Susan Powell’s diary tells of fear

The Associated PressMay 29, 2013 

SALT LAKE CITY— Susan Powell had been married about a year when she started writing a journal. She was a love-struck, 20-year-old newlywed, dreaming of the future she would build with her husband.

“I just feel incredibly lucky to have Josh,” she wrote in 2002.

Before long, however, she found herself torn. A growing sense of danger was telling her to grab her kids and flee, but her strong religious faith led her to believe she could save her young family. The journal entries turned grim.

“If I die, it may not be an accident even if it looks like one,” she wrote in 2008. “Take care of my boys.”

She went missing the following year and hasn’t been seen since. Her husband later killed their sons and himself. No one was ever charged in her disappearance, and the people at the center of the police investigation — her husband, his brother and their father — are all either dead or in prison.

As leads have gone cold, the chief agency in the investigation, the West Valley City Police Department, has closed the case saying for the first time they believe Josh Powell played a role in killing his wife and that his brother Michael Powell helped get rid of her body. Both men denied involvement in her disappearance before committing suicide about a year apart.

With the investigation over, police released thousands of pages of documents, providing new details about a scandal that made national headlines with each development.

Susan Cox and Josh Powell married in spring 2001 at a Mormon temple in Portland about four months after meeting at a Latter-day Saints singles dance.

They were regulars at church and sang together in the choir. The newlyweds bounced from job to job and from apartment to apartment, sometimes living with Josh’s father, Steve Powell. Susan Powell wrote that her husband was “computer smart,” but she worried that he couldn’t keep a regular job.

Money was a constant problem. They disagreed over whether to tithe 10 percent of their income to the church, with Josh Powell considering it a waste of money, according to the journal. He also wanted to spend as little as possible on food, proclaiming, she wrote, “The food we eat will only be from our garden and if we don’t grow it, we will not eat it. We will only buy dairy products and meat.”

Eventually, Susan Powell found steady work at a call center to support the family financially. Her husband’s behavior, meanwhile, grew increasingly controlling, according to both the handwritten journal and police records.

Josh Powell limited her computer and phone access. He had calls to their home forwarded to his cell and would decide which messages she received. He refused to let her have a cellphone of her own. “I can’t believe our marriage deteriorated so quickly. I feel so blind and naive and foolish,” she wrote in 2008.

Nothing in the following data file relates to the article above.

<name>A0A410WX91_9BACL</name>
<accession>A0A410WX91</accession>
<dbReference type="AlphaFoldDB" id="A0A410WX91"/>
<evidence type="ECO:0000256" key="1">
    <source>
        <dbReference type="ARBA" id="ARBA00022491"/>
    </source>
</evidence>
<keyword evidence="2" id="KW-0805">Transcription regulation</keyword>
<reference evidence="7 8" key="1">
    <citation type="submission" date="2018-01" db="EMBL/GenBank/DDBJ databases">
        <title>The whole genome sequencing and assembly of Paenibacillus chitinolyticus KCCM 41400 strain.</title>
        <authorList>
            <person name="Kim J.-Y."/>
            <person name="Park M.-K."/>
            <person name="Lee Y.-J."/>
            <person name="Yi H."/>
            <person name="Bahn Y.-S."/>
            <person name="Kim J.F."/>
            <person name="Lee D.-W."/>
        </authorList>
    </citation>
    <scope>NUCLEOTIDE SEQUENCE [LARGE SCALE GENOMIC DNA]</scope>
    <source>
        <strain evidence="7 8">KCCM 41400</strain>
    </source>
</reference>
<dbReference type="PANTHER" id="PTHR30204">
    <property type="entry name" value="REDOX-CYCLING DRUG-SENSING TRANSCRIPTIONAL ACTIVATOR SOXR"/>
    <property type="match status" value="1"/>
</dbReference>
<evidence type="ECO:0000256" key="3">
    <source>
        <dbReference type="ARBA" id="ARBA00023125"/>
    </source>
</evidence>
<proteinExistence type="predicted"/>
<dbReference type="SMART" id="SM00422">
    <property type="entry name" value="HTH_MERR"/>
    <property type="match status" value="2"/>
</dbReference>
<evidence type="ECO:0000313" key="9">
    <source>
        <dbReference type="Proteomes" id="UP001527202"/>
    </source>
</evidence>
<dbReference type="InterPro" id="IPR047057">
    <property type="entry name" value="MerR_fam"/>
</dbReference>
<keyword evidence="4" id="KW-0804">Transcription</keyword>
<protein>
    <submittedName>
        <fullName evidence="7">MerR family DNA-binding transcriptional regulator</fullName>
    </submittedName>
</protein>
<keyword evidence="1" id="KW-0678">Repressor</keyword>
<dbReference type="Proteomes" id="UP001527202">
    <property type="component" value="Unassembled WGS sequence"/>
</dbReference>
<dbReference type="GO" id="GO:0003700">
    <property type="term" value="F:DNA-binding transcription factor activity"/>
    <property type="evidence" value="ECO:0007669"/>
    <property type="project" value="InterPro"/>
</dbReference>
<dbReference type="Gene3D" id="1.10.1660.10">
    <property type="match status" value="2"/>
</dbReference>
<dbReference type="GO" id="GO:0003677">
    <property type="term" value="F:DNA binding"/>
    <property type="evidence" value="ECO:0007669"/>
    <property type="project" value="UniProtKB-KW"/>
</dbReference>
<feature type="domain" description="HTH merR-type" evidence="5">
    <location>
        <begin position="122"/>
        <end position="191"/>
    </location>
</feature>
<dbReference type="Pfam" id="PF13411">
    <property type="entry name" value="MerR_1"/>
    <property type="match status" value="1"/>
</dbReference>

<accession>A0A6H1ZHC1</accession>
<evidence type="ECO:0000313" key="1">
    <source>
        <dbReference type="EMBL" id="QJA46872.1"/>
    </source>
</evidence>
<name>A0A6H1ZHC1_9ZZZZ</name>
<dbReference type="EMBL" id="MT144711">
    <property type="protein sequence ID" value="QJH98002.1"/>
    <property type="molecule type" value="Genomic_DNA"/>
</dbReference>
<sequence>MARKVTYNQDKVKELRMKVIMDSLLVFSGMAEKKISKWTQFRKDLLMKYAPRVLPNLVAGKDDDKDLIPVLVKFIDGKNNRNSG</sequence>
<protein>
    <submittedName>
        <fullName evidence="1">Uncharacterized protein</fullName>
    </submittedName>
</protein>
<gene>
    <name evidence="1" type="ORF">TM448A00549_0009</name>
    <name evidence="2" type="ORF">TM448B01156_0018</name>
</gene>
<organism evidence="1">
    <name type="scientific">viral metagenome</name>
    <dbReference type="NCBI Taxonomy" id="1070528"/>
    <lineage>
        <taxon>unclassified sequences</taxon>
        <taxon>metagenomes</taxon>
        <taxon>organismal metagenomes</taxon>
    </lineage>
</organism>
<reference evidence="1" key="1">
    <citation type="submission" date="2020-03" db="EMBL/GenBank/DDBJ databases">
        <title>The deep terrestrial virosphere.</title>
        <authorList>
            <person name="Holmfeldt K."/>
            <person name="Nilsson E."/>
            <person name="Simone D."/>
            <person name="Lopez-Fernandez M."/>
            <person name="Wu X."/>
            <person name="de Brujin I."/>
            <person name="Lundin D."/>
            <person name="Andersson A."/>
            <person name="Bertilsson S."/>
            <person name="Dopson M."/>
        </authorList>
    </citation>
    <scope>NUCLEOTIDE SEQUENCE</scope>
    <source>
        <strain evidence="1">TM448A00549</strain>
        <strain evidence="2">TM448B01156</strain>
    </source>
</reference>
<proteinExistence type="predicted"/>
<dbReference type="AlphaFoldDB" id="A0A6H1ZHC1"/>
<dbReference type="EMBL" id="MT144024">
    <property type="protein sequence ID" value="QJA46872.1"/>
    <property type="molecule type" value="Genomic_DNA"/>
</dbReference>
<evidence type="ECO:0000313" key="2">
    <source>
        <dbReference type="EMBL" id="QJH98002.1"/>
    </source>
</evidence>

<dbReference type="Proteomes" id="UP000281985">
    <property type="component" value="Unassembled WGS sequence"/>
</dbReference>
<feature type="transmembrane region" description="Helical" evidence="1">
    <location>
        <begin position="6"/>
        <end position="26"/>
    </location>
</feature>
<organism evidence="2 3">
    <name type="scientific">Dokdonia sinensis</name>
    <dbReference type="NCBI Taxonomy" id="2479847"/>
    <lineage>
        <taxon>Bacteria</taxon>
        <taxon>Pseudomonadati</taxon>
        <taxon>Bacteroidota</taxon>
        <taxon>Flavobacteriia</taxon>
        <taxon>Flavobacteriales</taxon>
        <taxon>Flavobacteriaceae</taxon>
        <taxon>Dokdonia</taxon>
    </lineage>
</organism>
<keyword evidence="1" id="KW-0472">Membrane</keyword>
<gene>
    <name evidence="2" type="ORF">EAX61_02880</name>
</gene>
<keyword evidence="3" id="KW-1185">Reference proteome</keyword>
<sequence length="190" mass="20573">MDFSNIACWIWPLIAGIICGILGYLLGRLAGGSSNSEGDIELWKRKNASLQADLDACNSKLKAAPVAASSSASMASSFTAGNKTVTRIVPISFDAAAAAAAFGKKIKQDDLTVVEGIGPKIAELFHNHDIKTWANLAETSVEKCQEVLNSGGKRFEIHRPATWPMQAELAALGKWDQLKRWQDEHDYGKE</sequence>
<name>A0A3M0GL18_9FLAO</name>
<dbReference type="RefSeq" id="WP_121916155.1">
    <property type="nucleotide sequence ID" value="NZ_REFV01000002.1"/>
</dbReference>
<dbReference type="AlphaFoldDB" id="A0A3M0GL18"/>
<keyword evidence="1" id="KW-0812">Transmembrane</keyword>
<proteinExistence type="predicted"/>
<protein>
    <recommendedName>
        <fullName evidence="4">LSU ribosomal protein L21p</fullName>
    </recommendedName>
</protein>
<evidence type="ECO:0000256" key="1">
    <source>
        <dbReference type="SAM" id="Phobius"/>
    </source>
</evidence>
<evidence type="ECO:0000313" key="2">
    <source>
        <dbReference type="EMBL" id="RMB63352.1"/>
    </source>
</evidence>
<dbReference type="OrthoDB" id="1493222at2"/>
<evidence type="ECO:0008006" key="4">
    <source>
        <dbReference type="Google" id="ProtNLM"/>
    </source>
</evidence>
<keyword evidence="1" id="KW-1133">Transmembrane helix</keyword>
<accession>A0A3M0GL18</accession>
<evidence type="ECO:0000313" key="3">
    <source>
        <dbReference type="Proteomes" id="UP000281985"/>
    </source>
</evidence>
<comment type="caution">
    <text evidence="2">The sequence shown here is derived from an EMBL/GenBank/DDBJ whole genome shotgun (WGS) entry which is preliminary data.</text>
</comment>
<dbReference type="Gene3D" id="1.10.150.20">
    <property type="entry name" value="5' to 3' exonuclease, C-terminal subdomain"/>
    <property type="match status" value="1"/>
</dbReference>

She also came to see her father-in-law as meddlesome. Steve Powell is behind bars on voyeurism charges after being convicted of taking photos of young neighbor girls without their knowledge, a crime that emerged after police seized computer hard-drives from his Puyallup home while investigating Susan Powell’s disappearance. He has denied involvement, but Steve Powell became a public figure in the case after saying on national TV that he and his daughter-in-law had been falling in love.

Documents show Susan Powell sent notes to friends in 2009 from a work email address, saying she needed to “take a shower” after reading lyrics to songs her father-in-law posted on his website. She wrote that his song “I’m Missing You,” is directed toward her: “I can love you in a secret way. I can love you each and every day.”

“Glance over the lyrics — they are creepy,” she writes. “Especially when you know the background.” Her writings also suggest she saw something terrible coming.

She believed Josh had bipolar disorder and wrote about his violent temper. She worried about saying things that would set him off and told her sister in the fall of 2007 that Josh Powell said he would kill her before agreeing to a divorce.

“Will he do something irrational? Do I need to pack up kids and run,” she wrote in 2008. “Will he hurt me and/or take the kids, hurt them?”Eventually, Susan began to assert her independence.

According to police files, she took the family car on her days off, and opened her own bank account so he couldn’t control her spending. She got a computer and a cellphone.

“I think he thought I would always be docile and do whatever he says,” she wrote in an email to a friend in the fall of 2009. “Now I’ve learned the mother bear protection/survival mode so I’m stronger than I think he ever thought would happen.”

She disappeared months later. Her husband killed their sons and himself in February 2012. Her father-in-law was convicted three months later. Within a year, Michael Powell killed himself by jumping from a Minneapolis parking garage.

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